Do you have a vision for your yard? If you do, and there is a giant tree in the way, it might be hard to resist grabbing a chainsaw and taking care of business. Unfortunately, haphazardly removing a tree might have some lasting consequences, even if you have someone else do the job. Here are two things you need to do before having a tree removed, and why your actions will pay off down the road:
1: Consider the Tree's Impact
That old, giant oak tree might not seem like an important fixture, but have you really thought about how it is impacting your home and yard? People plant trees for all kinds of reasons, which means that removing a tree on a whim could put you in a bind. Here are four things you need to analyze before you call your favorite tree removal expert:
- Nearby Flowerbeds: When you picked the plants for your flowerbed, did you account for the shade from your tree? If so, removing that tree could affect their ability to thrive—leaving you with another project.
- Energy Costs: If that unwanted tree happens to be shading your air conditioning unit, removing it could significantly alter the price of your monthly energy bill. Because shade decreases the air temperature before it enters your system, shaded air conditioners can be up to 25% less expensive to run. Also, because incoming sunlight accounts for as much as 90% of the unwanted heat gain in your house, cutting down a tree that happens to be shading windows could make your home less comfortable—putting further strain on your HVAC system.
- Home Value: Believe it or not, the presence of mature trees and thoughtful landscaping could improve your property value by as much as 20%. If you cut down that tree without pondering its contribution, you might deter potential buyers.
- Visibility: What is on the other side of that tree? Are those leaves blocking a busy street, an unsightly neighboring yard, or a large business park? If so, cutting it down could leave you with an eyesore.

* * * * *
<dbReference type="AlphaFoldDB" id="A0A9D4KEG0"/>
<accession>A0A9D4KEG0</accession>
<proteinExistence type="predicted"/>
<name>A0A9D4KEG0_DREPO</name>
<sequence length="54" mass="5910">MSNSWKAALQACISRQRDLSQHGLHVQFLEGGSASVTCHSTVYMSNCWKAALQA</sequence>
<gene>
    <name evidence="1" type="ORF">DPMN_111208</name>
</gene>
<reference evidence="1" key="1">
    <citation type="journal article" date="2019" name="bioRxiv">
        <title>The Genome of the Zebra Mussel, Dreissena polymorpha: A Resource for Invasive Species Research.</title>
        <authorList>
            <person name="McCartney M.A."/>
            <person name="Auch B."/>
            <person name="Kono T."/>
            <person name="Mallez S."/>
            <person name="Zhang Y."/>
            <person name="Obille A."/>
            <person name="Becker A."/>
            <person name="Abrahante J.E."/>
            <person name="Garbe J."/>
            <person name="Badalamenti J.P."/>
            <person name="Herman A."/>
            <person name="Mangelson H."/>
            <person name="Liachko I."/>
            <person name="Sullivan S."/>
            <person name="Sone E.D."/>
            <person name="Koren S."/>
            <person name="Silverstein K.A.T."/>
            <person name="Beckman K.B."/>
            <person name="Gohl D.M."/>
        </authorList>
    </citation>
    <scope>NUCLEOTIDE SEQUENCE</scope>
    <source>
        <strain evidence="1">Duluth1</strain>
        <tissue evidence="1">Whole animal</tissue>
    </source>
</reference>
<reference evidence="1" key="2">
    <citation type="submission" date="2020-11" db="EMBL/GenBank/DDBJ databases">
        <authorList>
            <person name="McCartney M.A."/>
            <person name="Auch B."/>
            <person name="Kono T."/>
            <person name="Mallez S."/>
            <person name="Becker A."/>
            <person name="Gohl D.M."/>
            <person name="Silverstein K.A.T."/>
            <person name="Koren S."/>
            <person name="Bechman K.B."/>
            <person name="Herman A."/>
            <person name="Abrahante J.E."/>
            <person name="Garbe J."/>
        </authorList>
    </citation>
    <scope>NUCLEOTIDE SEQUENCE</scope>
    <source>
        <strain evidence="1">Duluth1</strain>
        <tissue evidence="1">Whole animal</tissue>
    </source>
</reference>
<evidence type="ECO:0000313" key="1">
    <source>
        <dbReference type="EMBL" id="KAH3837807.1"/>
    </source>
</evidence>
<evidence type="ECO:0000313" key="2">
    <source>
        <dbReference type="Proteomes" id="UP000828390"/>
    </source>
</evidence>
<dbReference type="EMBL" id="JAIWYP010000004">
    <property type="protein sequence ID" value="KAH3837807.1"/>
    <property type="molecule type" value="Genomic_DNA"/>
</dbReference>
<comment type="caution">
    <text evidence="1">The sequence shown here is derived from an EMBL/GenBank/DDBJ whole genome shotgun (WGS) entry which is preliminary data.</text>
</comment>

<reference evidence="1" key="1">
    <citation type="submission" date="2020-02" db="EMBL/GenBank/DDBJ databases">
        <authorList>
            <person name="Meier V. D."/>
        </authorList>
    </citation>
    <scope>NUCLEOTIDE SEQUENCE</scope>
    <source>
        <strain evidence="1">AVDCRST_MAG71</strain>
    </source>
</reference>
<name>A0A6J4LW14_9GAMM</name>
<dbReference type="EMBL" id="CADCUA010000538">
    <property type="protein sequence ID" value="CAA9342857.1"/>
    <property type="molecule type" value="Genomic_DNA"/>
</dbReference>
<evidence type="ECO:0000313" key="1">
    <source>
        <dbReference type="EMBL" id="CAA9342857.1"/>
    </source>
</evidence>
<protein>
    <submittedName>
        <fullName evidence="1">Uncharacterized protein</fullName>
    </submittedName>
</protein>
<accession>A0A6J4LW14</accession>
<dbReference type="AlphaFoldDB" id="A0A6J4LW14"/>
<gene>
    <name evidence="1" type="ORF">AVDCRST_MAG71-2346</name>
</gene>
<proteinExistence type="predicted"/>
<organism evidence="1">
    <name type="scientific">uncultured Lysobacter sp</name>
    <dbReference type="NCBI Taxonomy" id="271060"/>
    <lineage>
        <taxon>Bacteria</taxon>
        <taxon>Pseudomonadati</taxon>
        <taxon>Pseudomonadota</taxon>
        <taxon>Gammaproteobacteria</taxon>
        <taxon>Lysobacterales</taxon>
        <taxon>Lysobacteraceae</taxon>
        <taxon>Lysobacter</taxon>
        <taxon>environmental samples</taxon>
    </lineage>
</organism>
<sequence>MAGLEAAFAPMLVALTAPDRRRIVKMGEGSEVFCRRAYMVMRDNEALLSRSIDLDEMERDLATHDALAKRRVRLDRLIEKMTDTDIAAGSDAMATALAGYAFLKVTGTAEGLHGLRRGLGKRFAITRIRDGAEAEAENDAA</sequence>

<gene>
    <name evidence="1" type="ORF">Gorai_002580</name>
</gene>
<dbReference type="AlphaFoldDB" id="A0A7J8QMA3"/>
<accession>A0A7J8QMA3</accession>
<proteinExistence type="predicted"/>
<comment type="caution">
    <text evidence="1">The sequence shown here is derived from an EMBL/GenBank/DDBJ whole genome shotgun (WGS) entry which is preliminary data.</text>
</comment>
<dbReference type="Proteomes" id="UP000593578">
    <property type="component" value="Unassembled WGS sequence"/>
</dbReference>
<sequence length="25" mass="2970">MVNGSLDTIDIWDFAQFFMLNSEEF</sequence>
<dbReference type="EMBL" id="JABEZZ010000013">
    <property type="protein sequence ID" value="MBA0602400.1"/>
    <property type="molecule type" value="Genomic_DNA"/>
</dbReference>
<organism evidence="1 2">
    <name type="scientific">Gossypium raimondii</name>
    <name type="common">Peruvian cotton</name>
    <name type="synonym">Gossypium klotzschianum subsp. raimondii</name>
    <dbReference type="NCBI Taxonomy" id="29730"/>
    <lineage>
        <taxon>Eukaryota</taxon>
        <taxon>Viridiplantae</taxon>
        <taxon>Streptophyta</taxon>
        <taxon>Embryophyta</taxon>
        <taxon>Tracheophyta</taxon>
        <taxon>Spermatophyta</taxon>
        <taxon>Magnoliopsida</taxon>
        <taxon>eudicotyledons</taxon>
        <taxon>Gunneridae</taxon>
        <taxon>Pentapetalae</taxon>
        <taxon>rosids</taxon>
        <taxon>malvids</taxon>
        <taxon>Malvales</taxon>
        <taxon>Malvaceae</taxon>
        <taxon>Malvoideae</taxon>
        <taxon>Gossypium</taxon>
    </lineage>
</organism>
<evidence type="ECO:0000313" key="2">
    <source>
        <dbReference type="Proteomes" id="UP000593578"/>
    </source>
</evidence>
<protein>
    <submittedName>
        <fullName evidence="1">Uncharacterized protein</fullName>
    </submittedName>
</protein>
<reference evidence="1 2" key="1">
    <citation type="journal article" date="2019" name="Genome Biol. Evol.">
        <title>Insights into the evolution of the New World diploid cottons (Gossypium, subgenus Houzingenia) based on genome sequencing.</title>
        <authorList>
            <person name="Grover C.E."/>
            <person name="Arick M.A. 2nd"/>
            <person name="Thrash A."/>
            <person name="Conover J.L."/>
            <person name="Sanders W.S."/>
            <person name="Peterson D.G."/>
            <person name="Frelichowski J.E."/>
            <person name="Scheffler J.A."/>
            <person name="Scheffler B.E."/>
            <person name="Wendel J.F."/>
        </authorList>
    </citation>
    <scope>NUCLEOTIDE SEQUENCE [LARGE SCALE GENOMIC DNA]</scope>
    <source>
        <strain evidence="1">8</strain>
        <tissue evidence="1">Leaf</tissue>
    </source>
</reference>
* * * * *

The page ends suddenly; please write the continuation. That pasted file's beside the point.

To make the right decision, analyze your yard for a few weeks before you order tree removal. Think about whether or not you could be moving soon, how much you currently spend on energy bills, and your long-term landscaping plans. It might seem like overkill, but a little research could save you from bigger problems later.
2: Check for Underground Obstacles
What are you planning on doing with the area where the tree once stood? If you want to plant a different type of tree or lay sod, you might need to dig out the stump. However, tree roots and stump remnants aren't the only thing that could get in your way. If you live in a suburban area, there might be a network of water pipes, electrical wires, and gas lines underground. Here are a few things that could happen if you start digging without checking for these items first:
- Service Disruptions: If you accidentally fracture a sprinkler or gas line during your excavation, that line might have to be temporarily turned off until the pipe can be repaired—disrupting your service.
- Personal Injury: Unfortunately, simple delays aren't the only impact of digging without doing your research. If you hit a buried electrical line, you could be electrocuted or spark a fire.
Fortunately, you don't have to rent a metal detector or dig out your original house plans to learn where underground obstacles are buried. By simply calling a national hotline founded by the Common Ground Alliance, experts will be dispatched to your house to mark important underground lines for you—free of charge.
Approaching tree removal responsibly might help you to create a beautiful yard, without sacrificing your personal comfort or safety. For the best results, you should work with an experienced tree removal company like Pete & Ron's Tree Service.